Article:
Lerer: “Firms like Bain Capital buy controlling stakes in troubled companies, then revamp them and sell them for a profit —a process that can include management changes and “cost-cutting,” often code for job cuts”

[…] “Neither Hillary nor McCain can claim the economy as an especial preserve,” argues Dick Morris in a http://www.dickmorris.com blog titled McCain may win, Romney can’t

Can Romney? Inexplicably, the McCain campaign has not spoken of the layoffs that must have accompanied Romney’s efforts to “turn around” failing companies. Hedge funds are notorious for cutting jobs and the Clintons will make Mitt eat every single one. McCain has no such vulnerability and, hopefully, will make Romney’s layoffs an issue before Super Tuesday.So McCain can win and Romney won’t. That’s the long and the short of it […]

More on this issue:

“On the stump in economically struggling Michigan and South Carolina recently, Mitt Romney has been making the case that ‘it always makes sense to fight for every single good job,'” writes Lisa Lerer for the Politico in an article titled Romney changes tune on layoffs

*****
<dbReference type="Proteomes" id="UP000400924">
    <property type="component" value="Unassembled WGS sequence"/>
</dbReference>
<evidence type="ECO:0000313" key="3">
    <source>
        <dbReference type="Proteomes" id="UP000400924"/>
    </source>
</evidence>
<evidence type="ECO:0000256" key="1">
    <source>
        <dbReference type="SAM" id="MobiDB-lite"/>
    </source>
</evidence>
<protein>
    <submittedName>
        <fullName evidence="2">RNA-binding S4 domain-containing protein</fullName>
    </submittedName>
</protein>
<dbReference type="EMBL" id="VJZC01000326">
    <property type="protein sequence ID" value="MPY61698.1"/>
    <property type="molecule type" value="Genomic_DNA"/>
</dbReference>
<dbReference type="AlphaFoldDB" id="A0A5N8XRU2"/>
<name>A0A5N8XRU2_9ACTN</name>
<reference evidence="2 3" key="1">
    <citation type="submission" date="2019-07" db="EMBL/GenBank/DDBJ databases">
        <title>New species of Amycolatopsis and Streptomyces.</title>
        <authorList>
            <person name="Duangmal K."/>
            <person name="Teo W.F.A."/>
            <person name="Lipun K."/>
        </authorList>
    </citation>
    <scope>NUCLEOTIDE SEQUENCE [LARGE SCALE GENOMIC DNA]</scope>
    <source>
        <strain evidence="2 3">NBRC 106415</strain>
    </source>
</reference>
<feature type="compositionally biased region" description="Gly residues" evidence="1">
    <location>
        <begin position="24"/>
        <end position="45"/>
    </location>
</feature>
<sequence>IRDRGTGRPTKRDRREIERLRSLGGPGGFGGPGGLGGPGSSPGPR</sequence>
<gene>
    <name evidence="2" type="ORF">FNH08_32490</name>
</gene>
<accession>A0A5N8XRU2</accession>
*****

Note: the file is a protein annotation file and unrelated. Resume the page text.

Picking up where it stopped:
But this position seems to be at odds with the Republican contender’s one-time role as chief executive officer of Bain Capital, a large private equity firm.

In 1992, the firm acquired American Pad & Paper. By 1999, the year Romney left Bain, two American plants were closed, 385 jobs had been cut and the company was $392 million in debt.

The next year, Ampad was forced into bankruptcy.

Bain Capital and Goldman Sachs bought Dade International for about $450 million in 1994.

The firm quickly fired or relocated at least 900 workers. Over the next several years, it sunk increasingly into debt and laid off 1,000 workers.

In 2002 — after Romney had left Bain — it filed for Chapter 11 bankruptcy protection.

A 1997 buyout of LIVE Entertainment for $150 million resulted in 40 layoffs, roughly one in four of the company’s 166 workers.

The job cuts affected all aspects of the company, from production and acquisition to legal and public relations.

In 1997, Bain bought a stake in DDI Corp., a maker of electronic circuit boards.

Three years later, Bain took the company public and collected a $36 million payout.

But by August 2003, the company filed for bankruptcy protection, laying off more than 2,100 workers.

Four months after the bankruptcy, unhappy shareholders sued company executives, the initial public offering underwriters and Bain for mismanaging the IPO and failing to disclose company financial information. (Romney was not named in the suit.)

In March, all the defendants settled for $4.4 million.

Some job losses can be a natural part of the private equity business.

Firms like Bain Capital buy controlling stakes in troubled companies, then revamp them and sell them for a profit — a process that can include management changes and “cost-cutting,” often code for job cuts […]

Yuh-huh. See:

yours &c.
dr. d.g.

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